New economic reports Tuesday say U.S. consumer confidence dropped to its lowest level in 16 years in May, as home prices fell, and gasoline costs hit record highs.
Economists track consumer confidence for clues about future consumer spending, which drives most U.S. economic activity. A business group, the Conference Board, surveyed thousands of households and found the consumer's view of the economy fell more than five percentage points, to a reading of 57.2, from the previous month.
The troubled housing market is one reason consumers are worried. A business group, Standard & Poor's / Case-Schiller, says U.S. housing prices posted their steepest drop in 20 years in April from the same period a year earlier. A separate government report said new home sales rose in April, but remain near their lowest level in 17 years.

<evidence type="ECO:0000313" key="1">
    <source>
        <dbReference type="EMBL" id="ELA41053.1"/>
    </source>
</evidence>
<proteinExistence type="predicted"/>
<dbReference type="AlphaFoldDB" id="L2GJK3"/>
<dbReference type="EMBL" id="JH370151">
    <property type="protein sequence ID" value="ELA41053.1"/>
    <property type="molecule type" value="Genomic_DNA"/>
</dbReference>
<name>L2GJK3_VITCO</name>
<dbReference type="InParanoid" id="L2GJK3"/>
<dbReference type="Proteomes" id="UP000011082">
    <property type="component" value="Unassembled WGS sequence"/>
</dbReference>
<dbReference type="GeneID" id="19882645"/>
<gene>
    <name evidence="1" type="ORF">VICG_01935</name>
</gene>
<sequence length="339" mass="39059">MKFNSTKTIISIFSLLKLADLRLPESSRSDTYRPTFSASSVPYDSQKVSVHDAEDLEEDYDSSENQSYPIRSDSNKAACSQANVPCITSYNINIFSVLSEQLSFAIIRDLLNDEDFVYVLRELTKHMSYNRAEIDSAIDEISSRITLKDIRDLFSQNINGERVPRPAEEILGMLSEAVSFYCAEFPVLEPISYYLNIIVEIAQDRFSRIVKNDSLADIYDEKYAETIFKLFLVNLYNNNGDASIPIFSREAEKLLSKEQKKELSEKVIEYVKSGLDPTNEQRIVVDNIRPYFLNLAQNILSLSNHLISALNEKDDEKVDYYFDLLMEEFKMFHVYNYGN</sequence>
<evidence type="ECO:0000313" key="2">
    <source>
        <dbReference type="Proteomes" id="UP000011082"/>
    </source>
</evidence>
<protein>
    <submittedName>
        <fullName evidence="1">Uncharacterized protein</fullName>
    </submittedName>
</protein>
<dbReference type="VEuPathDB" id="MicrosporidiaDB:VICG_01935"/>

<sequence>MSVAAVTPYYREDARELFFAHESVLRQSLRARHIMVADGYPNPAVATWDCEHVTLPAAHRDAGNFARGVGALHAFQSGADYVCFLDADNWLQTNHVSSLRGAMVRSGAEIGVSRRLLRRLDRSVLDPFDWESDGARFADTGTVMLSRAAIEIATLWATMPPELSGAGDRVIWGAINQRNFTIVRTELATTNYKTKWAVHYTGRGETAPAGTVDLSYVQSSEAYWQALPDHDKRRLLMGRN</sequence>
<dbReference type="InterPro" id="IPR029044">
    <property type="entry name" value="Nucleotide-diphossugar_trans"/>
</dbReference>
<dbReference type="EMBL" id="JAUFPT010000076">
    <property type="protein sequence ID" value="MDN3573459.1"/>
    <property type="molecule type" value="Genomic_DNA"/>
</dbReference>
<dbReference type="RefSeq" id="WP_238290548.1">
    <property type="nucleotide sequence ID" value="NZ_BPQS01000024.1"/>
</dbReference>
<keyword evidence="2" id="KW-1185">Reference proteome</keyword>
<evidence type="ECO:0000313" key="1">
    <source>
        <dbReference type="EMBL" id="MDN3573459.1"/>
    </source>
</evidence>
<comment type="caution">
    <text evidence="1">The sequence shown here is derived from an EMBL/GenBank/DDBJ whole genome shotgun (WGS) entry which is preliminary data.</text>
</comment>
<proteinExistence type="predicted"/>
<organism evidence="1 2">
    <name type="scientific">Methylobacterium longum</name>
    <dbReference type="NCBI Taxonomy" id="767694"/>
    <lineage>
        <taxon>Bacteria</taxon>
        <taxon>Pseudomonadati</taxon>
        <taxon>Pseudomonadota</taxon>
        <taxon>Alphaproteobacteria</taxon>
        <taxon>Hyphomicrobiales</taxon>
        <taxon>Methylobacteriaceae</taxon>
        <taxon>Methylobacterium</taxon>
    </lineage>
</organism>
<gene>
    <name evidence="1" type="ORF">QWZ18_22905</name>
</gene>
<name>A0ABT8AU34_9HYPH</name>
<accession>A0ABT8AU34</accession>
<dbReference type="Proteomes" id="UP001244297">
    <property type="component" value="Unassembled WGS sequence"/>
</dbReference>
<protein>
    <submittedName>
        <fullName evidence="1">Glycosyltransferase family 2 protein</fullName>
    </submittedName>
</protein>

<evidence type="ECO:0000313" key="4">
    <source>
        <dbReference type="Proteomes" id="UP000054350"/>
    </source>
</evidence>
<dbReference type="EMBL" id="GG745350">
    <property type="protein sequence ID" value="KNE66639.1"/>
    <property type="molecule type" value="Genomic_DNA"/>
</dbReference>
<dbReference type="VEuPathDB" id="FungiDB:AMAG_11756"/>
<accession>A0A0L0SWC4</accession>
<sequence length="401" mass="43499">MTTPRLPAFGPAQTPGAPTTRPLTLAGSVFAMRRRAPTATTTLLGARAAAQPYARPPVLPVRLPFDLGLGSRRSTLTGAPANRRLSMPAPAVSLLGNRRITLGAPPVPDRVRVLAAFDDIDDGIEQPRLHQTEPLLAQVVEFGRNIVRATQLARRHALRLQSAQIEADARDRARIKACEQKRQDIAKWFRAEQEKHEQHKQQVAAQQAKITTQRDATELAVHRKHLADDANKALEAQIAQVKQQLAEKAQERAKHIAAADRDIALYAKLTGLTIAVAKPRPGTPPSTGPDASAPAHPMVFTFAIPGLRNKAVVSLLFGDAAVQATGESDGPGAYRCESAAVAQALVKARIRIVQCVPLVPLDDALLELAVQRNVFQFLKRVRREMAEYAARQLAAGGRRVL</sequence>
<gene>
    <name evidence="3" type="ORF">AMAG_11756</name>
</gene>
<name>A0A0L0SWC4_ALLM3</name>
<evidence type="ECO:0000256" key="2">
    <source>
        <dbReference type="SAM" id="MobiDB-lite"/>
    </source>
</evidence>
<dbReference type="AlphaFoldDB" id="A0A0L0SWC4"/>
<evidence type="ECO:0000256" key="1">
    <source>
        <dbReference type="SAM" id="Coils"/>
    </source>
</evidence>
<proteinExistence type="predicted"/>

Prices are falling because a wave of foreclosures are putting more homes on the market and stricter lending standards made it harder to get loans.
The housing reports were published the same day gasoline prices hit yet another record high in the United States of nearly $1.04 a liter ($3.94 a gallon).
Some information for this report was provided by Bloomberg, AP and Reuters.